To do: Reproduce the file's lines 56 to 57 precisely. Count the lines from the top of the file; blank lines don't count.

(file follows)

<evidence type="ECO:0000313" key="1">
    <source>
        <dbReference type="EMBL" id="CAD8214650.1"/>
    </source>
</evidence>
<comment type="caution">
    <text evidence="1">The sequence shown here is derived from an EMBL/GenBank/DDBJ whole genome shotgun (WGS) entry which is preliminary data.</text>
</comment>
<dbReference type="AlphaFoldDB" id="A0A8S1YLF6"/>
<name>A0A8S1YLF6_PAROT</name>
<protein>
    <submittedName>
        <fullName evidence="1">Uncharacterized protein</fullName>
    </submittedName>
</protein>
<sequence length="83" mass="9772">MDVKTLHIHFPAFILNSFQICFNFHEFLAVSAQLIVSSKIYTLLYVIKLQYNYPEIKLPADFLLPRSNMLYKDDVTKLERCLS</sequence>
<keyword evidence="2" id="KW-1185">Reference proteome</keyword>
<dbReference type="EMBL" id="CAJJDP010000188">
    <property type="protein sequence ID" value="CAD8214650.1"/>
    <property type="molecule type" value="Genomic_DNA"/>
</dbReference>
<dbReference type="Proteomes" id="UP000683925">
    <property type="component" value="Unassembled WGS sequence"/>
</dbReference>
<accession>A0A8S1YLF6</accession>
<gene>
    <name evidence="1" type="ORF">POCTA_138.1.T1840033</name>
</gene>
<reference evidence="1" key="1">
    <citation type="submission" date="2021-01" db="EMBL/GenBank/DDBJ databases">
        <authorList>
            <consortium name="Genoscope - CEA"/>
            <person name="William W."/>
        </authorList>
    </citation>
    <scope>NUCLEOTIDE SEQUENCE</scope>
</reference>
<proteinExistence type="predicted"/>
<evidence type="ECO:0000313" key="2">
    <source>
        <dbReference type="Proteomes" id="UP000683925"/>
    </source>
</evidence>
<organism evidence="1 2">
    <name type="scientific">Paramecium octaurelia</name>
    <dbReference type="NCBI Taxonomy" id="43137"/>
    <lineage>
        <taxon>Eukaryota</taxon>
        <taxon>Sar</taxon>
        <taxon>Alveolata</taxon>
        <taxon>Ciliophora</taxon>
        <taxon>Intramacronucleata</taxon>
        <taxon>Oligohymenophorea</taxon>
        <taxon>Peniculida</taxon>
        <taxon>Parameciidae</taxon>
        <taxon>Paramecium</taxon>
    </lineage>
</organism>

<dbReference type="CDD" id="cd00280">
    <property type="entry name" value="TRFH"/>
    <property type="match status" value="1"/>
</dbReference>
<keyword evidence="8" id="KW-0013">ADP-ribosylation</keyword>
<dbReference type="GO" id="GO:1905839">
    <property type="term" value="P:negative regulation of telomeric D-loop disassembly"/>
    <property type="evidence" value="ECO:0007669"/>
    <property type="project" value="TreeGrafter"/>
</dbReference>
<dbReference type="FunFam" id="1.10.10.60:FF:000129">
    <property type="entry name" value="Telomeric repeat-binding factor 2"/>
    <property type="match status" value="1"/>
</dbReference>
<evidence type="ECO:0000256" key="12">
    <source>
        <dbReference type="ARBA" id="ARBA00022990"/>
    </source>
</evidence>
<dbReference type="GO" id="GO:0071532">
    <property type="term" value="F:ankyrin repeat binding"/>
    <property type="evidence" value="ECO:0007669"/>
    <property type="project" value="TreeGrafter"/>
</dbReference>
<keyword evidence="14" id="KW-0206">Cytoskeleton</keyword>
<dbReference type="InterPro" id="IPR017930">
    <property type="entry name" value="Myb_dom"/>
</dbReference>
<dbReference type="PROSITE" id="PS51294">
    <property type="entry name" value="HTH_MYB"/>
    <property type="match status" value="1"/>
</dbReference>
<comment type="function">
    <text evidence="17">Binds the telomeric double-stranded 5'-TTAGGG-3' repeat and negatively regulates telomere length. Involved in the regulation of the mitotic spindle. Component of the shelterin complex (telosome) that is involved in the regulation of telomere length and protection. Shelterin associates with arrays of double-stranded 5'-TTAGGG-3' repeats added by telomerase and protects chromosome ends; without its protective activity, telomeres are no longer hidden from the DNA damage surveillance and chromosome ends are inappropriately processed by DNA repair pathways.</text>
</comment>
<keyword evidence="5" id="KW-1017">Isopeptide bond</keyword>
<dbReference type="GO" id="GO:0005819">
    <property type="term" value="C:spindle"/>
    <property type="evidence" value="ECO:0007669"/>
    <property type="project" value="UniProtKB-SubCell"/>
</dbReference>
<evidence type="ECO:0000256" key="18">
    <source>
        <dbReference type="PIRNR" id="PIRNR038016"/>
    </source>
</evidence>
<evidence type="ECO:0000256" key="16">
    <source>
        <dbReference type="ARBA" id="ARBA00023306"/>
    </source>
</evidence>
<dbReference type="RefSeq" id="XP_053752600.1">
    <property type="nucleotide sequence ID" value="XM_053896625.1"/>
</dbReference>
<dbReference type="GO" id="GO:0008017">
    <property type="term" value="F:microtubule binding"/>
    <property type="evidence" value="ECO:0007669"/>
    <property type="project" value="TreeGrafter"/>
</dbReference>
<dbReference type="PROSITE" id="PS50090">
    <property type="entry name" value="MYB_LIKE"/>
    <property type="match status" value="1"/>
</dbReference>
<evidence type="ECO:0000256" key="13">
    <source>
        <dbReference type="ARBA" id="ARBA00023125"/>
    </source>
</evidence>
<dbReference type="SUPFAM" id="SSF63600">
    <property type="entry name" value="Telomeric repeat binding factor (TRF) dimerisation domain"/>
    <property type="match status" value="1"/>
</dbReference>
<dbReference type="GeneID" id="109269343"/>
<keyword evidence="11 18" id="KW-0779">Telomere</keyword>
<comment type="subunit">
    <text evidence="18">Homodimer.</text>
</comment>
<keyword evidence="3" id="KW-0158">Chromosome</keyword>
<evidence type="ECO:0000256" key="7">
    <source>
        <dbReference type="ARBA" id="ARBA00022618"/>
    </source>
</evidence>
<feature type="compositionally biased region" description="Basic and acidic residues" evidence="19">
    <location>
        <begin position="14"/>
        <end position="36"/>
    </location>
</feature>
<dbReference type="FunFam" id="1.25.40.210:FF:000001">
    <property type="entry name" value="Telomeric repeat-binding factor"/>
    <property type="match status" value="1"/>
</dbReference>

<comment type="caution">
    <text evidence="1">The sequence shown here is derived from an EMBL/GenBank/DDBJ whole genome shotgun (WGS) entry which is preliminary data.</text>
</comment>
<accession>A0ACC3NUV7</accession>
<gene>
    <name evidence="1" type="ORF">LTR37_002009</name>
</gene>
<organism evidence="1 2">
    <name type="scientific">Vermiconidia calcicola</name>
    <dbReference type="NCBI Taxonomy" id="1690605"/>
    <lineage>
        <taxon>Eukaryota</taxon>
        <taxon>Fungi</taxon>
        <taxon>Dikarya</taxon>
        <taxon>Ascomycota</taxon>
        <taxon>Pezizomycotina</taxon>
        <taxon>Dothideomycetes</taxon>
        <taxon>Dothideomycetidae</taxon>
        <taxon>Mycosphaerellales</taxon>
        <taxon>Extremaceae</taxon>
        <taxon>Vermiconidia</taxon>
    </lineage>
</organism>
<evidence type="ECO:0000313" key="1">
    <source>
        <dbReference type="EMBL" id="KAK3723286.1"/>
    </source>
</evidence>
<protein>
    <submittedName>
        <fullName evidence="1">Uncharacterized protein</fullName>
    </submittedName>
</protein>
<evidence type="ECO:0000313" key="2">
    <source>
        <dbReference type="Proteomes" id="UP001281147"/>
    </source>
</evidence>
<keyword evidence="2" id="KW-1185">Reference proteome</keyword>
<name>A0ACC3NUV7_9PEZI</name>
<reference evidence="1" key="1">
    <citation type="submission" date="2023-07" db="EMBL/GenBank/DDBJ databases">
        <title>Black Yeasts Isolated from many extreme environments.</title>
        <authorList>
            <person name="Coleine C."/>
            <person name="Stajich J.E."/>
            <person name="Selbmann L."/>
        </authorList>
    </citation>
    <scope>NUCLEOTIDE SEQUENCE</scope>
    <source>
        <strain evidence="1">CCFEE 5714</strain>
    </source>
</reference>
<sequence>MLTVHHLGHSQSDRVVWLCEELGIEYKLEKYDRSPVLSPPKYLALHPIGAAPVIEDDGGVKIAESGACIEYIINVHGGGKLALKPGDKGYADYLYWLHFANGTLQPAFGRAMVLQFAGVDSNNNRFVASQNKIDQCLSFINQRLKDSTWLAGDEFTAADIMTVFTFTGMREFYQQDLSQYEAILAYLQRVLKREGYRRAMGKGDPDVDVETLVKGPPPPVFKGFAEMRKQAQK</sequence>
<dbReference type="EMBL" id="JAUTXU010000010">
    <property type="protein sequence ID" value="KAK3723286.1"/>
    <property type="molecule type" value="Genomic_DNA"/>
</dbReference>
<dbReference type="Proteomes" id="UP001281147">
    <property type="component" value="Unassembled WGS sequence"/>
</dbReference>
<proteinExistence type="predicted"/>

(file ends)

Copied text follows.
        <taxon>Paramecium</taxon>
    </lineage>